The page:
Friday, February 11, 2011

Are Scientists Objective and Rational? A Review of “The Structure of Scientific Revolutions” by Thomas S. Kuhn

We think of science as a rational, empirical alternative to religion and spirituality. The scientific method is a common denominator for all the different fields in science. Science is the basis for technology, which has improved the standard of living for billions of people. In the developed world, we pride ourselves on public policy being guided by science rather than superstition or tradition.

While science is objective and rational, what about scientists? Are scientists a bunch of supermen not subject to desires, wishes, and prejudices that non-scientists experience? Or are they human beings, with the same frailties and failings that other humans have? Thomas S. Kuhn takes up this question in his almost 50-year-old classic book The Structure of Scientific Revolutions. The question is still relevant today, as science impacts the daily lives of more people in the world than it ever has before.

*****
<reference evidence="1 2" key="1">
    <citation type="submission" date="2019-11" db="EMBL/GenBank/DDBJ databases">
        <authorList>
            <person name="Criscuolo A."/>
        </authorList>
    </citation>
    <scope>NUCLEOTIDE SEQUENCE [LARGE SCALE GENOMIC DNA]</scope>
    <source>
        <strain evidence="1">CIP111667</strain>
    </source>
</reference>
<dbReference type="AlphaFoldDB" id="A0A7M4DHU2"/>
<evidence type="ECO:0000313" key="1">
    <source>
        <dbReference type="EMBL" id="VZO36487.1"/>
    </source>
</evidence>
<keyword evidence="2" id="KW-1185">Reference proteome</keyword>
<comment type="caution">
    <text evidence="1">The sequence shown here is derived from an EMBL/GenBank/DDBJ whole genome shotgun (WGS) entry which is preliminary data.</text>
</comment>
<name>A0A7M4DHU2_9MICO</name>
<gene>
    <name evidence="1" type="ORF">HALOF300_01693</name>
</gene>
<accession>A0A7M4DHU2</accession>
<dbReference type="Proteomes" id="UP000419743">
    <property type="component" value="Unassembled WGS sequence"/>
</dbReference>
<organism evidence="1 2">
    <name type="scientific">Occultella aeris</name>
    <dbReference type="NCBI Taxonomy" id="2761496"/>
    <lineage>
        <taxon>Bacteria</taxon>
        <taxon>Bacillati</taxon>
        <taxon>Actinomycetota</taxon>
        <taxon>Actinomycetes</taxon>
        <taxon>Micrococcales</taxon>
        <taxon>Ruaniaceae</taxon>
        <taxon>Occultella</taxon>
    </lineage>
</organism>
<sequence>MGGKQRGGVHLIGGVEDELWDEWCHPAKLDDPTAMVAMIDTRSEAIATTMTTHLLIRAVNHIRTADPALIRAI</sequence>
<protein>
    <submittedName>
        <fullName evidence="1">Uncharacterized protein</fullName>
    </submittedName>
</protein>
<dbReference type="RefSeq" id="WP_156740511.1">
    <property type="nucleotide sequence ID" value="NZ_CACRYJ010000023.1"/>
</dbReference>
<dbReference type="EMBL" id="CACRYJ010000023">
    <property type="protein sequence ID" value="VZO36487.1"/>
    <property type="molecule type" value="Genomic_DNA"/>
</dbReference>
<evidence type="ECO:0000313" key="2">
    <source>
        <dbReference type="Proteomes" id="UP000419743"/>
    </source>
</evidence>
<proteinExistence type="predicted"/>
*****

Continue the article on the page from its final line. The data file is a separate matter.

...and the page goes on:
The question I ask in the title to this review can be rephrased as: Is scientific advancement always linear and progressing at a constant rate, or is it characterized by long fallow periods interrupted by occasional revolutions? The media and textbooks favor the former interpretation. Almost every day, the media reports on some new study or experiment that adds to our scientific knowledge. Science textbooks give students the sense that past historical controversies are irrelevant, and they should focus on solving problems. Past controversies and changes in beliefs are usually only studied by science historians.

Kuhn sees the linear model of scientific advancement as flawed. It doesn’t reflect the reality of science history. Science history, like art, political/economic, technology, and religious history, is characterized by occasional bursts of radical change (i.e. revolutions) surrounded by long periods of stability. Unlike these other fields, however, which all past civilizations possessed in some form, science is much newer and for over four centuries monopolized by Europeans.